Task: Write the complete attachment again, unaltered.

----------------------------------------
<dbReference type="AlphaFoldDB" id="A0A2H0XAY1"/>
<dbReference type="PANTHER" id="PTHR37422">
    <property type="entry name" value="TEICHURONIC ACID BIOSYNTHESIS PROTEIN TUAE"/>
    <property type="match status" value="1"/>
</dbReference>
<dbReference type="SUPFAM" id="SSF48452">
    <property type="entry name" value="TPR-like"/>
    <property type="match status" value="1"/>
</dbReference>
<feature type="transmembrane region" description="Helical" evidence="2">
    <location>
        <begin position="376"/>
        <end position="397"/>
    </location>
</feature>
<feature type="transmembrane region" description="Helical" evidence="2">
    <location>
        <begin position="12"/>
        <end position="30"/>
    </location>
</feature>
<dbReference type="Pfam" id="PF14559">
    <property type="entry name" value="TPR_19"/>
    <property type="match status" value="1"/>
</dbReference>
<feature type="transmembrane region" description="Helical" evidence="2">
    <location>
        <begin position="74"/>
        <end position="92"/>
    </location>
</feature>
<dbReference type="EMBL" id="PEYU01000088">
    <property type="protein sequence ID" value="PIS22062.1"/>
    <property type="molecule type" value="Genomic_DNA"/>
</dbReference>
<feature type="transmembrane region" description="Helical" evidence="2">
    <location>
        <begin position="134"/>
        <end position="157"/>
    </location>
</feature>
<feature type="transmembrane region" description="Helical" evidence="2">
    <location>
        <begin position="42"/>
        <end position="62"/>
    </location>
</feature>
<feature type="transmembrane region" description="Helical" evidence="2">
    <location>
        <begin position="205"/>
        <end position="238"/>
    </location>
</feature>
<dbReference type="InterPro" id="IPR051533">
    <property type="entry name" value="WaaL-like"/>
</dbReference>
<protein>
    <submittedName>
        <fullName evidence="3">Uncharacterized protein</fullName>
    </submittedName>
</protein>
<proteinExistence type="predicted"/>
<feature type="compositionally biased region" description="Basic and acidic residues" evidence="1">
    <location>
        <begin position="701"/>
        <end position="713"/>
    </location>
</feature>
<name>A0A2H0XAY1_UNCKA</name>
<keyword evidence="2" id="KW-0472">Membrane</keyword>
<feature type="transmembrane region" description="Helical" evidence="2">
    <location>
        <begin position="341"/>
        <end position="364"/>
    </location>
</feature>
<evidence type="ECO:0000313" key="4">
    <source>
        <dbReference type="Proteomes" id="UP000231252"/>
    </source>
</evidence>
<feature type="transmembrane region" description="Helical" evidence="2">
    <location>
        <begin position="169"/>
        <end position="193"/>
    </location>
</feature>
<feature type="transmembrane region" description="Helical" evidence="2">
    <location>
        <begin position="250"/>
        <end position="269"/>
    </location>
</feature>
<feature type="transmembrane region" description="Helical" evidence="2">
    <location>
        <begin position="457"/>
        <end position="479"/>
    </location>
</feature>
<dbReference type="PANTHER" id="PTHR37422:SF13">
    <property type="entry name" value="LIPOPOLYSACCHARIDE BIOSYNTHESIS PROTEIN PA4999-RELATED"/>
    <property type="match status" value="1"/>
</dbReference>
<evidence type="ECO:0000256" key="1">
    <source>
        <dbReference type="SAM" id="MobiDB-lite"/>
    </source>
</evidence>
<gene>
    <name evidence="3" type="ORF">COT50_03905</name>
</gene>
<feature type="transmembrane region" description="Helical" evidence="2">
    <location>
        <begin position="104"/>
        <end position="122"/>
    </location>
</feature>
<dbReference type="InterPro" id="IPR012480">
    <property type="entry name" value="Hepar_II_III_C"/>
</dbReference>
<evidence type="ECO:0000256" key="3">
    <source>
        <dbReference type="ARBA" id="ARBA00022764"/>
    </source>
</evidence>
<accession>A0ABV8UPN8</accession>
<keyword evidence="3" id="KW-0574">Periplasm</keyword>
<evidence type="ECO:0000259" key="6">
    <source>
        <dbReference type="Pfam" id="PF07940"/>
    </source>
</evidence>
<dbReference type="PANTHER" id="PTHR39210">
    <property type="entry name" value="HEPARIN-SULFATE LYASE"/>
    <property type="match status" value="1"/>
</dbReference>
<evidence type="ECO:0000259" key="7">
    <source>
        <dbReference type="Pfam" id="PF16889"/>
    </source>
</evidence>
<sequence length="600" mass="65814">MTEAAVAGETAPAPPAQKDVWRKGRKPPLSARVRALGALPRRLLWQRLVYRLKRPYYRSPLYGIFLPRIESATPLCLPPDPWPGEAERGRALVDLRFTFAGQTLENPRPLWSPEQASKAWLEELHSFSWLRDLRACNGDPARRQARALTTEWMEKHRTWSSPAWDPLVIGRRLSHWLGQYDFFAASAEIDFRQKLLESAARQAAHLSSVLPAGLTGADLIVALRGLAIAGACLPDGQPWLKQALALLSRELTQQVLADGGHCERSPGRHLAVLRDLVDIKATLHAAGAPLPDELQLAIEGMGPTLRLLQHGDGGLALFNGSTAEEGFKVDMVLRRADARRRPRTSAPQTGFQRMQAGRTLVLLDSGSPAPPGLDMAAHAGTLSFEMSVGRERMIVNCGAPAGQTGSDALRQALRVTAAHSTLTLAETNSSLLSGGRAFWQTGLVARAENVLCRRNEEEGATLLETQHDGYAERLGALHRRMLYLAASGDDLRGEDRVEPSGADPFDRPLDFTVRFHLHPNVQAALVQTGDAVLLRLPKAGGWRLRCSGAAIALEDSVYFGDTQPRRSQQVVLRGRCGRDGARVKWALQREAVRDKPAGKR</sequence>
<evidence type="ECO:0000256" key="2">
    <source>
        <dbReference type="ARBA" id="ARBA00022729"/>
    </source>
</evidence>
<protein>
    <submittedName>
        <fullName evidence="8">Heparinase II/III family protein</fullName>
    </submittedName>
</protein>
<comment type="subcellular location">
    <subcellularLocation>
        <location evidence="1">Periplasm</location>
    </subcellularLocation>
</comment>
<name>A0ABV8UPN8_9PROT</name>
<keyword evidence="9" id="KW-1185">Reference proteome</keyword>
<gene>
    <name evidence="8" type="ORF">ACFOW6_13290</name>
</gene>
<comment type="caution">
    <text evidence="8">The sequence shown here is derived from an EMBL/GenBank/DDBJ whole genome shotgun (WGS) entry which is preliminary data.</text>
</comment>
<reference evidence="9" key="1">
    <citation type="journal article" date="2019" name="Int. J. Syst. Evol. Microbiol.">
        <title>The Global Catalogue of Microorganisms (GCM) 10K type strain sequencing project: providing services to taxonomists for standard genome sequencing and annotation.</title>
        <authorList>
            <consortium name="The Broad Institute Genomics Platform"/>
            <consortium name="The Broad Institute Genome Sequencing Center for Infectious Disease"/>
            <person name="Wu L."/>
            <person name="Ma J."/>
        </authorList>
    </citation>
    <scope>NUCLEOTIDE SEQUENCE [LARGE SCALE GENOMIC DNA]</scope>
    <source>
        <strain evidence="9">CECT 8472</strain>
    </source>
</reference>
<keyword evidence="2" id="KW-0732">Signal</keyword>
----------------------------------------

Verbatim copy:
<dbReference type="AlphaFoldDB" id="A0A2H0XAY1"/>
<dbReference type="PANTHER" id="PTHR37422">
    <property type="entry name" value="TEICHURONIC ACID BIOSYNTHESIS PROTEIN TUAE"/>
    <property type="match status" value="1"/>
</dbReference>
<dbReference type="SUPFAM" id="SSF48452">
    <property type="entry name" value="TPR-like"/>
    <property type="match status" value="1"/>
</dbReference>
<feature type="transmembrane region" description="Helical" evidence="2">
    <location>
        <begin position="376"/>
        <end position="397"/>
    </location>
</feature>
<feature type="transmembrane region" description="Helical" evidence="2">
    <location>
        <begin position="12"/>
        <end position="30"/>
    </location>
</feature>
<dbReference type="Pfam" id="PF14559">
    <property type="entry name" value="TPR_19"/>
    <property type="match status" value="1"/>
</dbReference>
<feature type="transmembrane region" description="Helical" evidence="2">
    <location>
        <begin position="74"/>
        <end position="92"/>
    </location>
</feature>
<dbReference type="EMBL" id="PEYU01000088">
    <property type="protein sequence ID" value="PIS22062.1"/>
    <property type="molecule type" value="Genomic_DNA"/>
</dbReference>
<feature type="transmembrane region" description="Helical" evidence="2">
    <location>
        <begin position="134"/>
        <end position="157"/>
    </location>
</feature>
<feature type="transmembrane region" description="Helical" evidence="2">
    <location>
        <begin position="42"/>
        <end position="62"/>
    </location>
</feature>
<feature type="transmembrane region" description="Helical" evidence="2">
    <location>
        <begin position="205"/>
        <end position="238"/>
    </location>
</feature>
<dbReference type="InterPro" id="IPR051533">
    <property type="entry name" value="WaaL-like"/>
</dbReference>
<protein>
    <submittedName>
        <fullName evidence="3">Uncharacterized protein</fullName>
    </submittedName>
</protein>
<proteinExistence type="predicted"/>
<feature type="compositionally biased region" description="Basic and acidic residues" evidence="1">
    <location>
        <begin position="701"/>
        <end position="713"/>
    </location>
</feature>
<name>A0A2H0XAY1_UNCKA</name>
<keyword evidence="2" id="KW-0472">Membrane</keyword>
<feature type="transmembrane region" description="Helical" evidence="2">
    <location>
        <begin position="341"/>
        <end position="364"/>
    </location>
</feature>
<evidence type="ECO:0000313" key="4">
    <source>
        <dbReference type="Proteomes" id="UP000231252"/>
    </source>
</evidence>
<feature type="transmembrane region" description="Helical" evidence="2">
    <location>
        <begin position="169"/>
        <end position="193"/>
    </location>
</feature>
<feature type="transmembrane region" description="Helical" evidence="2">
    <location>
        <begin position="250"/>
        <end position="269"/>
    </location>
</feature>
<feature type="transmembrane region" description="Helical" evidence="2">
    <location>
        <begin position="457"/>
        <end position="479"/>
    </location>
</feature>
<dbReference type="PANTHER" id="PTHR37422:SF13">
    <property type="entry name" value="LIPOPOLYSACCHARIDE BIOSYNTHESIS PROTEIN PA4999-RELATED"/>
    <property type="match status" value="1"/>
</dbReference>
<evidence type="ECO:0000256" key="1">
    <source>
        <dbReference type="SAM" id="MobiDB-lite"/>
    </source>
</evidence>
<gene>
    <name evidence="3" type="ORF">COT50_03905</name>
</gene>
<feature type="transmembrane region" description="Helical" evidence="2">
    <location>
        <begin position="104"/>
        <end position="122"/>
    </location>
</feature>
<dbReference type="InterPro" id="IPR012480">
    <property type="entry name" value="Hepar_II_III_C"/>
</dbReference>
<evidence type="ECO:0000256" key="3">
    <source>
        <dbReference type="ARBA" id="ARBA00022764"/>
    </source>
</evidence>
<accession>A0ABV8UPN8</accession>
<keyword evidence="3" id="KW-0574">Periplasm</keyword>
<evidence type="ECO:0000259" key="6">
    <source>
        <dbReference type="Pfam" id="PF07940"/>
    </source>
</evidence>
<dbReference type="PANTHER" id="PTHR39210">
    <property type="entry name" value="HEPARIN-SULFATE LYASE"/>
    <property type="match status" value="1"/>
</dbReference>
<evidence type="ECO:0000259" key="7">
    <source>
        <dbReference type="Pfam" id="PF16889"/>
    </source>
</evidence>
<sequence length="600" mass="65814">MTEAAVAGETAPAPPAQKDVWRKGRKPPLSARVRALGALPRRLLWQRLVYRLKRPYYRSPLYGIFLPRIESATPLCLPPDPWPGEAERGRALVDLRFTFAGQTLENPRPLWSPEQASKAWLEELHSFSWLRDLRACNGDPARRQARALTTEWMEKHRTWSSPAWDPLVIGRRLSHWLGQYDFFAASAEIDFRQKLLESAARQAAHLSSVLPAGLTGADLIVALRGLAIAGACLPDGQPWLKQALALLSRELTQQVLADGGHCERSPGRHLAVLRDLVDIKATLHAAGAPLPDELQLAIEGMGPTLRLLQHGDGGLALFNGSTAEEGFKVDMVLRRADARRRPRTSAPQTGFQRMQAGRTLVLLDSGSPAPPGLDMAAHAGTLSFEMSVGRERMIVNCGAPAGQTGSDALRQALRVTAAHSTLTLAETNSSLLSGGRAFWQTGLVARAENVLCRRNEEEGATLLETQHDGYAERLGALHRRMLYLAASGDDLRGEDRVEPSGADPFDRPLDFTVRFHLHPNVQAALVQTGDAVLLRLPKAGGWRLRCSGAAIALEDSVYFGDTQPRRSQQVVLRGRCGRDGARVKWALQREAVRDKPAGKR</sequence>
<evidence type="ECO:0000256" key="2">
    <source>
        <dbReference type="ARBA" id="ARBA00022729"/>
    </source>
</evidence>
<protein>
    <submittedName>
        <fullName evidence="8">Heparinase II/III family protein</fullName>
    </submittedName>
</protein>
<comment type="subcellular location">
    <subcellularLocation>
        <location evidence="1">Periplasm</location>
    </subcellularLocation>
</comment>
<name>A0ABV8UPN8_9PROT</name>
<keyword evidence="9" id="KW-1185">Reference proteome</keyword>
<gene>
    <name evidence="8" type="ORF">ACFOW6_13290</name>
</gene>
<comment type="caution">
    <text evidence="8">The sequence shown here is derived from an EMBL/GenBank/DDBJ whole genome shotgun (WGS) entry which is preliminary data.</text>
</comment>
<reference evidence="9" key="1">
    <citation type="journal article" date="2019" name="Int. J. Syst. Evol. Microbiol.">
        <title>The Global Catalogue of Microorganisms (GCM) 10K type strain sequencing project: providing services to taxonomists for standard genome sequencing and annotation.</title>
        <authorList>
            <consortium name="The Broad Institute Genomics Platform"/>
            <consortium name="The Broad Institute Genome Sequencing Center for Infectious Disease"/>
            <person name="Wu L."/>
            <person name="Ma J."/>
        </authorList>
    </citation>
    <scope>NUCLEOTIDE SEQUENCE [LARGE SCALE GENOMIC DNA]</scope>
    <source>
        <strain evidence="9">CECT 8472</strain>
    </source>
</reference>
<keyword evidence="2" id="KW-0732">Signal</keyword>